The Santa Barbara Grand Jury recommended that the city “immediately seek funding” to install TV cameras in its 36 patrol cars, arguing that the transparency such cameras provide are in “their department’s interest, their city government’s interest, and the public’s interest.” It was noted that of all the law enforcement agencies in the county, only the City of Santa Barbara and the City of Guadalupe lack cameras in their patrol cars. Far from being new-fangled technology, the County Sheriff and the City of Santa Maria — which have 85 patrol cars between them — have had cameras in their cars for the past 12 years. The Santa Barbara Police Department used to have car cameras but hasn’t for a long time. Department officials said the old technology grew outdated and that storing the video records had become a costly administrative burden. The Grand Jury report said the current cost of a car camera ranged between $8,000 and $9,500.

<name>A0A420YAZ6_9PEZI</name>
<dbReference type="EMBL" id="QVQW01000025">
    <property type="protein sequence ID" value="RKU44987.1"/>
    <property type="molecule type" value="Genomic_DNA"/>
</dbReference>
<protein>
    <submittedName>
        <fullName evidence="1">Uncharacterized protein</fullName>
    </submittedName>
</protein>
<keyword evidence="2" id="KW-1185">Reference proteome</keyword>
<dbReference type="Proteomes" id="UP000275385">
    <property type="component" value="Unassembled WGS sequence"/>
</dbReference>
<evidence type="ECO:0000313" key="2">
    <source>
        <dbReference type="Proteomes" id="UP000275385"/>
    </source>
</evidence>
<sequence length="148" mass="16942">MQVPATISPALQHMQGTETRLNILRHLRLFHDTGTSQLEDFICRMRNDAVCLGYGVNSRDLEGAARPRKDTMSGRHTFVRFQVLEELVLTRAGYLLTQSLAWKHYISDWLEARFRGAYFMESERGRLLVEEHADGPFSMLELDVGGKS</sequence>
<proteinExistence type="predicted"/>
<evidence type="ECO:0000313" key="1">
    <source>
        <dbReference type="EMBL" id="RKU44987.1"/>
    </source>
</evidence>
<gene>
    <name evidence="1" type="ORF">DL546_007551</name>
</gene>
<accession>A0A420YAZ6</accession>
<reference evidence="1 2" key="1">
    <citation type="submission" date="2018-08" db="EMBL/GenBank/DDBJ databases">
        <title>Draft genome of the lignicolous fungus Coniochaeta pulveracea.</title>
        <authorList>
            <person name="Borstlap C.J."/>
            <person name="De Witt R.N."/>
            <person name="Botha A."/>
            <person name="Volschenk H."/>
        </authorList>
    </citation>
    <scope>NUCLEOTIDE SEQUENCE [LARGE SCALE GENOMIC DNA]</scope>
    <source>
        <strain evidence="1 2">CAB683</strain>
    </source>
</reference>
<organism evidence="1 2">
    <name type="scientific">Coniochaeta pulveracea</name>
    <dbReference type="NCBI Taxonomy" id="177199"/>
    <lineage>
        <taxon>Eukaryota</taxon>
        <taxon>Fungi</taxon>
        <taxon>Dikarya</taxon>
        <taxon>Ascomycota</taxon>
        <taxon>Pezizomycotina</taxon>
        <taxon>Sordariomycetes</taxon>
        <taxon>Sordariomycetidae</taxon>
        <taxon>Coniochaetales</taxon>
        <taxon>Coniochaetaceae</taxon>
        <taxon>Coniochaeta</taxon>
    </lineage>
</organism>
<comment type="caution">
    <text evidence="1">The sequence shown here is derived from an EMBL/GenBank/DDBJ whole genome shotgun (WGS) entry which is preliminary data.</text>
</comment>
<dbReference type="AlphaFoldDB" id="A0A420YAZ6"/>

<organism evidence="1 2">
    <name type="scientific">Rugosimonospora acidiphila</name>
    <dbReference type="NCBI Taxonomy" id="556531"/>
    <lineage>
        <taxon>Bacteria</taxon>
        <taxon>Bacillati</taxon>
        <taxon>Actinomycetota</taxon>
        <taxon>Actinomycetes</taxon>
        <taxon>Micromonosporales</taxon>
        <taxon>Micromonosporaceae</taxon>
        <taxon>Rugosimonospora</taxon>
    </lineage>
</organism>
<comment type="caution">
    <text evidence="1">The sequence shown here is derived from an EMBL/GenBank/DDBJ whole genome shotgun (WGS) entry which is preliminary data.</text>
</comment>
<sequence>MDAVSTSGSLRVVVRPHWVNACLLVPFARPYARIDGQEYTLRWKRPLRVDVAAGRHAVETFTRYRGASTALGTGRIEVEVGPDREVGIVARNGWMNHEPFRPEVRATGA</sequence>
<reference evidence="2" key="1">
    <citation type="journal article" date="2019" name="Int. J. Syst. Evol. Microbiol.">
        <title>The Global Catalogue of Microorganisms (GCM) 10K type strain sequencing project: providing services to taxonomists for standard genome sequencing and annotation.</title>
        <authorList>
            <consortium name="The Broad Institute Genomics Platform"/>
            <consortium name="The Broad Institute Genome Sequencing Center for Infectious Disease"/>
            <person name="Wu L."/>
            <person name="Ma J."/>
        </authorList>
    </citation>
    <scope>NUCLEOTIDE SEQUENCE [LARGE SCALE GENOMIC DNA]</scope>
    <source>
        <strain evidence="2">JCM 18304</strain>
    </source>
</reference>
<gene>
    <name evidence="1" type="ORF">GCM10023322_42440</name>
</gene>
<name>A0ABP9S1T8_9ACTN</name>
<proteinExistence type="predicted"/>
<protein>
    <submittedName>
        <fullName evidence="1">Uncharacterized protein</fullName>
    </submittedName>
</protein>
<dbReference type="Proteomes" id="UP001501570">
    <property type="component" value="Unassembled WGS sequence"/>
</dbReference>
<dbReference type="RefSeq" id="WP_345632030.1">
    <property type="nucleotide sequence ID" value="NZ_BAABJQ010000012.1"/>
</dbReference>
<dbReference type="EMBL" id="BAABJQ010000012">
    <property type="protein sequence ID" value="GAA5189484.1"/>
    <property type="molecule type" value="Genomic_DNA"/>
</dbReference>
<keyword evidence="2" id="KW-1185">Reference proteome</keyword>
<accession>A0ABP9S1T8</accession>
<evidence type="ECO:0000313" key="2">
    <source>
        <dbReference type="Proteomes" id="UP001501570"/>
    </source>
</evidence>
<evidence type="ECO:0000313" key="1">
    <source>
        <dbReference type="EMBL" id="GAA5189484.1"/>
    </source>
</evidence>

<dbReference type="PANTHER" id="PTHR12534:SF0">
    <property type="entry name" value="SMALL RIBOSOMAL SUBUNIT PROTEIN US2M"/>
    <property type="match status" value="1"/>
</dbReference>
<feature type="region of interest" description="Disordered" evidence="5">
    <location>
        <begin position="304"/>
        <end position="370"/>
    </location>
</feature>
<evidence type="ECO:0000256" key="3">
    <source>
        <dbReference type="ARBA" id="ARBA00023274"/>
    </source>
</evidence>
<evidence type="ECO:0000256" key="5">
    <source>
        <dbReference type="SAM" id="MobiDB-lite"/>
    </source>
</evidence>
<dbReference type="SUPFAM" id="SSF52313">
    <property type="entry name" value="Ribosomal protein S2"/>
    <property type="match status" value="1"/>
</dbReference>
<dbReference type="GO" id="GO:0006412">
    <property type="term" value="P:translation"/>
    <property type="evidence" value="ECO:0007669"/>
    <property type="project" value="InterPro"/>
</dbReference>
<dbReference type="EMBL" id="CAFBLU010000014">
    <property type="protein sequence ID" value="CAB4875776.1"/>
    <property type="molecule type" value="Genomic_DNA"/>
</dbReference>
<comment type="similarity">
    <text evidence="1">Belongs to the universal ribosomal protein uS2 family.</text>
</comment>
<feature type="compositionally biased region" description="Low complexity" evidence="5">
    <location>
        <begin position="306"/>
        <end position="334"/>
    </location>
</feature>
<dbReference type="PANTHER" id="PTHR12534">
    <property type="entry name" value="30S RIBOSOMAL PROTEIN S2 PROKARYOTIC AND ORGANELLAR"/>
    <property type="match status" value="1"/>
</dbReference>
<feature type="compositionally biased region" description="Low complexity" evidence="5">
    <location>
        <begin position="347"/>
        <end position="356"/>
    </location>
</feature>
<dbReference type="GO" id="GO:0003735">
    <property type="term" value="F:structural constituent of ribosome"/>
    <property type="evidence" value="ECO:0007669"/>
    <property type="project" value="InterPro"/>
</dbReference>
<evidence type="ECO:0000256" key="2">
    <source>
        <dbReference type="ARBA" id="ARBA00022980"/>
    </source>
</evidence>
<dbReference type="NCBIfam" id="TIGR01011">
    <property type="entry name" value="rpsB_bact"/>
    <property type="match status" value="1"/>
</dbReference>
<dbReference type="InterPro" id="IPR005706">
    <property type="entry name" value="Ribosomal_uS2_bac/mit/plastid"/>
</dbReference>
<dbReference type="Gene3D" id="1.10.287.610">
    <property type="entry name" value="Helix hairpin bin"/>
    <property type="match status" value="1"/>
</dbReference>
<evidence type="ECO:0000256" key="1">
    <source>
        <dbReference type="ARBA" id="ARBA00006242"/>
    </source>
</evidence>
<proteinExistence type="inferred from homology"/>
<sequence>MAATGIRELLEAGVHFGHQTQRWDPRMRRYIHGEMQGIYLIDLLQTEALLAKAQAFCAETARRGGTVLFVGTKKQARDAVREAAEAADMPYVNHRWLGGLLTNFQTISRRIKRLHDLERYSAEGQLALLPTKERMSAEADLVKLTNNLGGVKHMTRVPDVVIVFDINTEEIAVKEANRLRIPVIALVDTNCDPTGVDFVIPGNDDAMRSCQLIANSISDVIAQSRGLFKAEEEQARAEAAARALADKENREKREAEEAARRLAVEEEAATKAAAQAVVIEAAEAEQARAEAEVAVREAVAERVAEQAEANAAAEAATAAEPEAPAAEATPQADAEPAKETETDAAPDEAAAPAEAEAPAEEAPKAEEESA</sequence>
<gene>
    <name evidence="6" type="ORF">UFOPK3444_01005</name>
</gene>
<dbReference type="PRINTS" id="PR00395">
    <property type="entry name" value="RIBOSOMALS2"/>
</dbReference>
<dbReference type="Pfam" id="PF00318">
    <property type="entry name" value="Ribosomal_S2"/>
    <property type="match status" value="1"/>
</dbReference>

Freelance reporter Peter Lance, in the first of more than 20 News-Press articles alleging police misconduct on the part of DUI specialist officer Kasi Beutel, brought to light the lack of cameras in Santa Barbara cop cars. For many around City Hall, the news came as a shock. The evidence provided by cameras in cop cars can prove invaluable in resolving disputes between arresting officers and those they arrest as to how the arrest was conducted, who said what, and whether an abuse of authority transpired. Some cops have taken to buying cameras on their own dime and mounting them by the top button of their shirt. During a special City Council meeting last Thursday, Chief Cam Sanchez stated he was exploring bids for car cameras, but cautioned, “It’s an expensive gig to do,” adding, “No one in this room has $244,000, so we’re applying for grants.” He also said he’s exploring the possibility of Homeland Security funding.